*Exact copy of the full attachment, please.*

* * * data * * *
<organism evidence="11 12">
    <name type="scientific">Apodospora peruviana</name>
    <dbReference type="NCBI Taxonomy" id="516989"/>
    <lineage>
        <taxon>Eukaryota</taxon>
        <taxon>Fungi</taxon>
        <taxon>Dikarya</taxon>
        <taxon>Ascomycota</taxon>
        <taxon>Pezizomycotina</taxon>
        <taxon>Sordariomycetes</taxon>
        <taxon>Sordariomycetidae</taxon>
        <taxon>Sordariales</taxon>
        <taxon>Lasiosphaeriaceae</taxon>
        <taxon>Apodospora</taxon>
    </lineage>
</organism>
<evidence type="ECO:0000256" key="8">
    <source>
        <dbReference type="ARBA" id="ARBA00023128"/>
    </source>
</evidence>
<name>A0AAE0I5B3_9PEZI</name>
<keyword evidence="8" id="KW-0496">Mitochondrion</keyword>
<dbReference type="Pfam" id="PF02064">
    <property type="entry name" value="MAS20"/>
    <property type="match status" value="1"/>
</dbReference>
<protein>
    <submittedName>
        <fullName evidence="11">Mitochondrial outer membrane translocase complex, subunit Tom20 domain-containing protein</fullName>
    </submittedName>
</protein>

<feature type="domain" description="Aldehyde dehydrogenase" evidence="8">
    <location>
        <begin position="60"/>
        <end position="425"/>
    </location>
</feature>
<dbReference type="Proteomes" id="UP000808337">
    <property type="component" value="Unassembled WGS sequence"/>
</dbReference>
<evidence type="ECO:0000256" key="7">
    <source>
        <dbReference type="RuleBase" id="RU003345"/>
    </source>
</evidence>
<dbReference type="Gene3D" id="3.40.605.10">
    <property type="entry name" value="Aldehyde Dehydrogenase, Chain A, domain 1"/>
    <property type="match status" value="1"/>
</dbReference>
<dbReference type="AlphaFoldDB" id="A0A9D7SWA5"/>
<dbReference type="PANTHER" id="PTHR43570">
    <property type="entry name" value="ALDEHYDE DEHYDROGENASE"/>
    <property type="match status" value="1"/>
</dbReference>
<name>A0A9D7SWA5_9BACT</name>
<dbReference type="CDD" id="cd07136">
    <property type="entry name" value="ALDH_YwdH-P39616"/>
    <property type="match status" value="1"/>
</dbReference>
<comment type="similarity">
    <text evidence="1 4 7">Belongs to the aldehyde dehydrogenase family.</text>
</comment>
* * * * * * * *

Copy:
<organism evidence="11 12">
    <name type="scientific">Apodospora peruviana</name>
    <dbReference type="NCBI Taxonomy" id="516989"/>
    <lineage>
        <taxon>Eukaryota</taxon>
        <taxon>Fungi</taxon>
        <taxon>Dikarya</taxon>
        <taxon>Ascomycota</taxon>
        <taxon>Pezizomycotina</taxon>
        <taxon>Sordariomycetes</taxon>
        <taxon>Sordariomycetidae</taxon>
        <taxon>Sordariales</taxon>
        <taxon>Lasiosphaeriaceae</taxon>
        <taxon>Apodospora</taxon>
    </lineage>
</organism>
<evidence type="ECO:0000256" key="8">
    <source>
        <dbReference type="ARBA" id="ARBA00023128"/>
    </source>
</evidence>
<name>A0AAE0I5B3_9PEZI</name>
<keyword evidence="8" id="KW-0496">Mitochondrion</keyword>
<dbReference type="Pfam" id="PF02064">
    <property type="entry name" value="MAS20"/>
    <property type="match status" value="1"/>
</dbReference>
<protein>
    <submittedName>
        <fullName evidence="11">Mitochondrial outer membrane translocase complex, subunit Tom20 domain-containing protein</fullName>
    </submittedName>
</protein>

<feature type="domain" description="Aldehyde dehydrogenase" evidence="8">
    <location>
        <begin position="60"/>
        <end position="425"/>
    </location>
</feature>
<dbReference type="Proteomes" id="UP000808337">
    <property type="component" value="Unassembled WGS sequence"/>
</dbReference>
<evidence type="ECO:0000256" key="7">
    <source>
        <dbReference type="RuleBase" id="RU003345"/>
    </source>
</evidence>
<dbReference type="Gene3D" id="3.40.605.10">
    <property type="entry name" value="Aldehyde Dehydrogenase, Chain A, domain 1"/>
    <property type="match status" value="1"/>
</dbReference>
<dbReference type="AlphaFoldDB" id="A0A9D7SWA5"/>
<dbReference type="PANTHER" id="PTHR43570">
    <property type="entry name" value="ALDEHYDE DEHYDROGENASE"/>
    <property type="match status" value="1"/>
</dbReference>
<name>A0A9D7SWA5_9BACT</name>
<dbReference type="CDD" id="cd07136">
    <property type="entry name" value="ALDH_YwdH-P39616"/>
    <property type="match status" value="1"/>
</dbReference>
<comment type="similarity">
    <text evidence="1 4 7">Belongs to the aldehyde dehydrogenase family.</text>
</comment>